Definitions of Terms Used in The Monthly Oddity Articles
Factory errors are items that would not have left the factory if the inspector had caught the error. These can be items with improper or missing lettering and graphics, assembly errors, casting and forming errors.
Prototypes are hand made items made before production of the regular items. They are very rare.
Production samples are normal items removed from the production line and marked with the production date for quality control and archival purposes. Most of these items made by Lionel are still in the Lionel archives. The Marx and American Flyer archives have been sold, and are now in the hands of collectors.
Special orders are items made by special request. Lionel would paint any item in the catalog in special colors if ordered by a customer. There was an order form for this purpose in use until the early thirties. Lionel would paint items in other colors when the color was being used for regular production. This could cause a delay of weeks, sometimes months, before an order would be completed. The service department coordinated this special painting work. Examples of these items are the weird color 402 and 408 sets, and possibly some of the odd colored early period engines. Unless original paperwork documents an item as a special order it may be a paint sample.
Paint samples are items painted in different colors to see what they would look like. The Mohave 42 locomotive may be an example of a paint sample for the 402 loco. Sometimes items that were already painted were repainted. If an item was later produced in the same color as the sample it will be impossible to tell if it is a paint sample or a regular production item.
Production variations. On items that were made in many runs there were usually changes made in the color or trim of an item. This was done to lower production cost, to modernize the line, to add realism and to increase the appeal. Some production variations were made in smaller quantities than others. Some variations produced in small quantities will bring a substantial premium. Others won't. For example the 800 series freight cars made in 1934 with mixed brass and nickel trim (Notch cars) in nickel colors are quite difficult to find, but are worth no more than cars in the same colors with all nickel trim. However, the 800 and 2800 series cars in rubber stamped colors with nickel plates command a substantial premium.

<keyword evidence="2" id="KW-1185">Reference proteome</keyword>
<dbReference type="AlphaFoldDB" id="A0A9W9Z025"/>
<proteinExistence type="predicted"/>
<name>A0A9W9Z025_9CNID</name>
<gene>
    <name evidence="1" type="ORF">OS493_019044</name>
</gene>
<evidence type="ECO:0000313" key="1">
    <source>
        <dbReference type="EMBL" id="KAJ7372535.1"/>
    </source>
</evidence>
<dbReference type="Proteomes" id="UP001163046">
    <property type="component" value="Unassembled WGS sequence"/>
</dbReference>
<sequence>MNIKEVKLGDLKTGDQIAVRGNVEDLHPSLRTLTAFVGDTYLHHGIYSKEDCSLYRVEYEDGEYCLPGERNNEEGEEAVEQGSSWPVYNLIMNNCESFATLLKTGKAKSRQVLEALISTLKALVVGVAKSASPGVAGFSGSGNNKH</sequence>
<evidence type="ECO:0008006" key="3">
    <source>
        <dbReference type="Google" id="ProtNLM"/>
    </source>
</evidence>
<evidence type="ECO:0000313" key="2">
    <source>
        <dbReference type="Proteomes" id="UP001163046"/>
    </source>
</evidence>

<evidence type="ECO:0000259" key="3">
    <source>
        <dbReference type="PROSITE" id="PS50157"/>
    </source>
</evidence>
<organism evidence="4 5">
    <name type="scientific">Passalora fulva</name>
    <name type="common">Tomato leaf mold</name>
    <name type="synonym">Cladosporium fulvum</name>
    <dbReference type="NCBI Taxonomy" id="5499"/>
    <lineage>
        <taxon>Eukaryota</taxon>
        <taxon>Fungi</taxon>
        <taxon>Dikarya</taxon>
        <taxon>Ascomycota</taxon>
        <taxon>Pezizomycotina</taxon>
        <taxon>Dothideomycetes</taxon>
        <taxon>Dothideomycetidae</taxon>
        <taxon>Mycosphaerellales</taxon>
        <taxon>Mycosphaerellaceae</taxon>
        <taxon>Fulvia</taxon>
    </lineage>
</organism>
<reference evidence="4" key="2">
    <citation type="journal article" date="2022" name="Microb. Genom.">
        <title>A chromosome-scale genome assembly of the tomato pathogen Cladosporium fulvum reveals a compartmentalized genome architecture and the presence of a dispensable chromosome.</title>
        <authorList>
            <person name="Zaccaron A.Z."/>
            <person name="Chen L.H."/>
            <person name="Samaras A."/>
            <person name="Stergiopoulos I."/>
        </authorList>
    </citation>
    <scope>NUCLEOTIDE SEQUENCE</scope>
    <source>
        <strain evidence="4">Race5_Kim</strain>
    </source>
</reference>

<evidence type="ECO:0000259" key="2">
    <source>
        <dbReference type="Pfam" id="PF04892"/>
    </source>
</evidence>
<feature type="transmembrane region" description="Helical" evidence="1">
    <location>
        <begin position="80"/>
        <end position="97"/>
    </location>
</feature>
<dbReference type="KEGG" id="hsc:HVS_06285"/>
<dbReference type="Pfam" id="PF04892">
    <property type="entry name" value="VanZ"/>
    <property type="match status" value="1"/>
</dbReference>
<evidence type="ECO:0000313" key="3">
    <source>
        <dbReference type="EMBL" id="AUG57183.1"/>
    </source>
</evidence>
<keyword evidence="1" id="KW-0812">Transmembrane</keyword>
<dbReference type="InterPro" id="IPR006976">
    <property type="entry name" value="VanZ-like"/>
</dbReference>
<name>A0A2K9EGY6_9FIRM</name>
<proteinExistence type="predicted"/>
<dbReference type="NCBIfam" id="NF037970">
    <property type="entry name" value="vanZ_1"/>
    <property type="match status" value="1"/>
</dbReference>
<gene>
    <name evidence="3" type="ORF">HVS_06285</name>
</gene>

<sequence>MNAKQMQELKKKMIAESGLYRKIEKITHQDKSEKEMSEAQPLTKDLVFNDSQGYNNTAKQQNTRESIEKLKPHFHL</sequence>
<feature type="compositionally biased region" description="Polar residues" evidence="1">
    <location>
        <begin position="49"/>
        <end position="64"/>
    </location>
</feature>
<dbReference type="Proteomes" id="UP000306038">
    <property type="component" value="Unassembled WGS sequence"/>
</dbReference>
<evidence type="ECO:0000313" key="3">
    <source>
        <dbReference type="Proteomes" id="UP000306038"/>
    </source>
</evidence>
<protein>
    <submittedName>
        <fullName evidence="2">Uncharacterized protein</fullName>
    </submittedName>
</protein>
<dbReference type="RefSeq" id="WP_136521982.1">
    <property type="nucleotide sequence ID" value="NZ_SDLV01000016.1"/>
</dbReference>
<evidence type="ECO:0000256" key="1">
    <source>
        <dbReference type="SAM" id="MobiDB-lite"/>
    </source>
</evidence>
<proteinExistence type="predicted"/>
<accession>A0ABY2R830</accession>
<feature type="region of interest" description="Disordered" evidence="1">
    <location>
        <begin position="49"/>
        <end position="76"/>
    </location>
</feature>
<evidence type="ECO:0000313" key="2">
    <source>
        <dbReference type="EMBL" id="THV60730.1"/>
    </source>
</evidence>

Factory Reworked Items. Sometimes in the manufacturing process items were assembled incorrectly. The factory would rework these items to create salable items. American Flyer sold many items in the thirties that were marked "Sold as Shop Worn" on the bottom. A subset are items factory assembled from parts. These could be a little different than normal production items or very different. In a future article I will show a Lionel 3814 merchandise car assembled from parts by the factory in 1943, and a pair of odd 022 switches also assembled by the factory during the war.
Special uncataloged sets were made for stores. These sets had different components than the cataloged sets, or items that were no longer cataloged. The set box and the contents are the only thing different. Many of these sets are actually quite common. Some are hard to find and contained components unique to the sets. A Lionel example of an uncataloged set with a unique component is the Sears sets pulled by a 229E . When Sears sold the 229E sets with 2800 series freight cars and green 2613 passenger sets there was a special tender included in the set. The 2666TS or 2666WS with whistle.
Department store specials are a subset of the Special sets. These are sets with special colors or lettering made for specific stores. Ives made maroon trains lettered for Wanamaker's, Lionel made special painted sets for Macy's, Montgomery Wards, and others. These sets were painted in different colors and were designed to allow the large chain stores to carry similar trains at lower prices without upsetting the small stores with lower bargaining power.
Export trains are items made for export. These can be the same as production items with the addition of a country of origin, or sometimes they were items made with special graphics for the export market. An example of a regular item with country of origin markings is the Lionel 817 series caboose. Examples of items with special graphics are Canadian Pacific engines made by Lionel, American Flyer and Marx. The postwar Lionel 2278 F3 is not an export engine. It is a regular catalog item made for sale here in the United States. Lionel also exported excess items to Europe during the thirties. Examples are Ives items made with Lionel components and the 4U/254 locomotives.